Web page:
There was a group of preschoolers running around in the graveyard, they were drawing with chalk on the pathways and generally having fun. At first I was a bit shocked that they were allowed to do this, but then I thought, maybe the dead buried here are happy to hear the sounds of children. They weren't climbing on the headstones or anything. Also, parks are kinda far apart in the city, kids need green spaces.

This angel and the symbols around it first caught my notice and then I read the entire inscription which is so wonderful, I'll type it out here:
Here lies the Body of Mr. WILLIAM BRADFORD
Printer, who departed this life May 23,
1759, Aged 92 Years. He was born in
Leicefherfhire, in Old England, in 1660
and came over to America in 1682 before
the City of Philadelphia was laid out. He
was Printer to this Government for upwards
of 50 Years, and being quite worn out
with Old age and labour, he left this
mortal State in the lively Hopes of a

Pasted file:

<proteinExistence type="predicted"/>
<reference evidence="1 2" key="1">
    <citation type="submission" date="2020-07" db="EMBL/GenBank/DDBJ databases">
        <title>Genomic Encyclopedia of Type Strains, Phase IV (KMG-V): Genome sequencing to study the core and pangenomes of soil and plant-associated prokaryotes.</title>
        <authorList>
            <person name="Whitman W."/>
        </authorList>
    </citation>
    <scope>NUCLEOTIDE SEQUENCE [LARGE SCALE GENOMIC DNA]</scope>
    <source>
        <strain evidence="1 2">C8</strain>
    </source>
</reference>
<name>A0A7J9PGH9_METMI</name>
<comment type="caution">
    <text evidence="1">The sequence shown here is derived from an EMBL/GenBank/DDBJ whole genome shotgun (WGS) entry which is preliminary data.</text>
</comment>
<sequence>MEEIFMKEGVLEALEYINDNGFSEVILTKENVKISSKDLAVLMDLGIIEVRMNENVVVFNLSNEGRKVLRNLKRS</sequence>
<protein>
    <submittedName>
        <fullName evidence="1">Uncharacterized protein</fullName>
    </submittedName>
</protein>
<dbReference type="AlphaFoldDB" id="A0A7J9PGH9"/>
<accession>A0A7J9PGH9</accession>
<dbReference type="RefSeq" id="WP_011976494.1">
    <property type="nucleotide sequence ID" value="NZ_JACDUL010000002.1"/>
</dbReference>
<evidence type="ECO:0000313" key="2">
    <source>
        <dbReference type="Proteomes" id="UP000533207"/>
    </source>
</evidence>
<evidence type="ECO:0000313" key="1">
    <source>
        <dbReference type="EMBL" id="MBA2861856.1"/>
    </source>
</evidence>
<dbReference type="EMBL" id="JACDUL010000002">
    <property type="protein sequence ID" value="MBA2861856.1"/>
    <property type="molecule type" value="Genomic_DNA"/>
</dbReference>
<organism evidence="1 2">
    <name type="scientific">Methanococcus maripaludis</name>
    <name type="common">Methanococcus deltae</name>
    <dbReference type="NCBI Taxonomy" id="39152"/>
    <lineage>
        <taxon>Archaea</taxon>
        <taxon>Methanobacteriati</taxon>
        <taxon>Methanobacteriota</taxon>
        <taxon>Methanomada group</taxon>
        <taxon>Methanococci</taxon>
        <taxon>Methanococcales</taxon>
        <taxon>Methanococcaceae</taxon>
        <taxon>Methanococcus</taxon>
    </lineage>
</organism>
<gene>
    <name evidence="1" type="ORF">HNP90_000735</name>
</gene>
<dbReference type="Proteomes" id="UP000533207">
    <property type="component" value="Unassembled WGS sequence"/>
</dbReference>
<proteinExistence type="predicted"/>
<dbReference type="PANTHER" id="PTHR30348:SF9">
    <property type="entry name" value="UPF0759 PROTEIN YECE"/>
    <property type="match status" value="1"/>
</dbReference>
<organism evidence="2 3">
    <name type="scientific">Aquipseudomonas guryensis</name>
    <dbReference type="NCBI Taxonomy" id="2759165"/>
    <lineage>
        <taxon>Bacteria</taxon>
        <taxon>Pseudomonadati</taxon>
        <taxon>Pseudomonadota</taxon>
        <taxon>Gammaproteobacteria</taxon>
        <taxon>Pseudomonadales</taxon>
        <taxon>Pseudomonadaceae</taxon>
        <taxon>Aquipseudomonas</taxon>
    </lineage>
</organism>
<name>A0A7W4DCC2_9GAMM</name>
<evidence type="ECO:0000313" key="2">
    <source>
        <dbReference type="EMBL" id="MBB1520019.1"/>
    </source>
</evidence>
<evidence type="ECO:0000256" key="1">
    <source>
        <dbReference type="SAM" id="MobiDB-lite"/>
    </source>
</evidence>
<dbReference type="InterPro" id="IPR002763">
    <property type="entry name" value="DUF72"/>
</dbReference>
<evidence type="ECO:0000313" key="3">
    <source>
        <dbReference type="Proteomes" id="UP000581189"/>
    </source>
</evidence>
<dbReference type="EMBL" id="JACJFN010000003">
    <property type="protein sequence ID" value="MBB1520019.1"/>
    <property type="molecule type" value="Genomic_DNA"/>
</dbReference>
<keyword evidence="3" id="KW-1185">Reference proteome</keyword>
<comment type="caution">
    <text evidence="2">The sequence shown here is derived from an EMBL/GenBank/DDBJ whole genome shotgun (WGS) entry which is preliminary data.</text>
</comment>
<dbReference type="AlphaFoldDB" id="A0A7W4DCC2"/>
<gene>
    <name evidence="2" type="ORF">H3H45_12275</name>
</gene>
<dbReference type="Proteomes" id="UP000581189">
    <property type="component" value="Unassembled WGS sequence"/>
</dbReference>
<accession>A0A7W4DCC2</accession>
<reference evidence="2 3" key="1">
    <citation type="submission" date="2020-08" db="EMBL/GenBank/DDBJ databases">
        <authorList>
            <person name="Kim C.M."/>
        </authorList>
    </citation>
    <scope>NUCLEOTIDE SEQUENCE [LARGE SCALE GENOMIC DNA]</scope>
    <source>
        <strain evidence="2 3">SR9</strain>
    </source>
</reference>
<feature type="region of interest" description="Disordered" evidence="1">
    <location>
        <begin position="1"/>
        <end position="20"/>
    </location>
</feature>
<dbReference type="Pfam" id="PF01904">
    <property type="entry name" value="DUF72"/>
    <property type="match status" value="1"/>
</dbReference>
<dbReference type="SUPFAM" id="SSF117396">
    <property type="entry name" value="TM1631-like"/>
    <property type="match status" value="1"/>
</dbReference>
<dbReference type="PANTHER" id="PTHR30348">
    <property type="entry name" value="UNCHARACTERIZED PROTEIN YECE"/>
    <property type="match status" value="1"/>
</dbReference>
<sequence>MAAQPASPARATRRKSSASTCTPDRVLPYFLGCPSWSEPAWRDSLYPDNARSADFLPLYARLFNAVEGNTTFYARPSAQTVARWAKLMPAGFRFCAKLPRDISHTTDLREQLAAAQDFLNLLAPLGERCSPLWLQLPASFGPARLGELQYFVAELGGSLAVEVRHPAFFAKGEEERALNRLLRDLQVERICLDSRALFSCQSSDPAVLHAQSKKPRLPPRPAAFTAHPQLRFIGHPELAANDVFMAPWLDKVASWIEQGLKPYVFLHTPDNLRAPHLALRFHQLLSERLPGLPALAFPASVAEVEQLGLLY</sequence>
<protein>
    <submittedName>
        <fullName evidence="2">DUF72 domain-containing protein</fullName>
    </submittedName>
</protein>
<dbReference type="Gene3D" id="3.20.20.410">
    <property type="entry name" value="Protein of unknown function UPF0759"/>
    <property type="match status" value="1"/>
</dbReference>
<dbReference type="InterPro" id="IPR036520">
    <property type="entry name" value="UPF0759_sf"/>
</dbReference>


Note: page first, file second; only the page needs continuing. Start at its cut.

bleffed Immortality.

Reader, reflect how foon you'll quit this Stage,
You'll find but few atain to fuch an Age,
Life's full of Pain, Lo, here's a Place of Reft,
Prepare to meet your GOD, then you are bleft.

(some f's are presumably s's)

Love the carven draperies, and the word SACRED.

What do you think of this symbol? Masonic related perhaps?? Isn't this marble beautifully aged?

Outdoors at Trinity

Back to Trinity Church for a look around outside, it was so cool and peaceful outside, very quiet with Wall St. right across the street, I love the framing of the trees on this picture.

A neighbor building, that had some stylistic touches that echoed some of the Trinity details. That seems respectful when you are building so close to a sacred place in a city, do we still do that or is it just old-fashioned or quaint?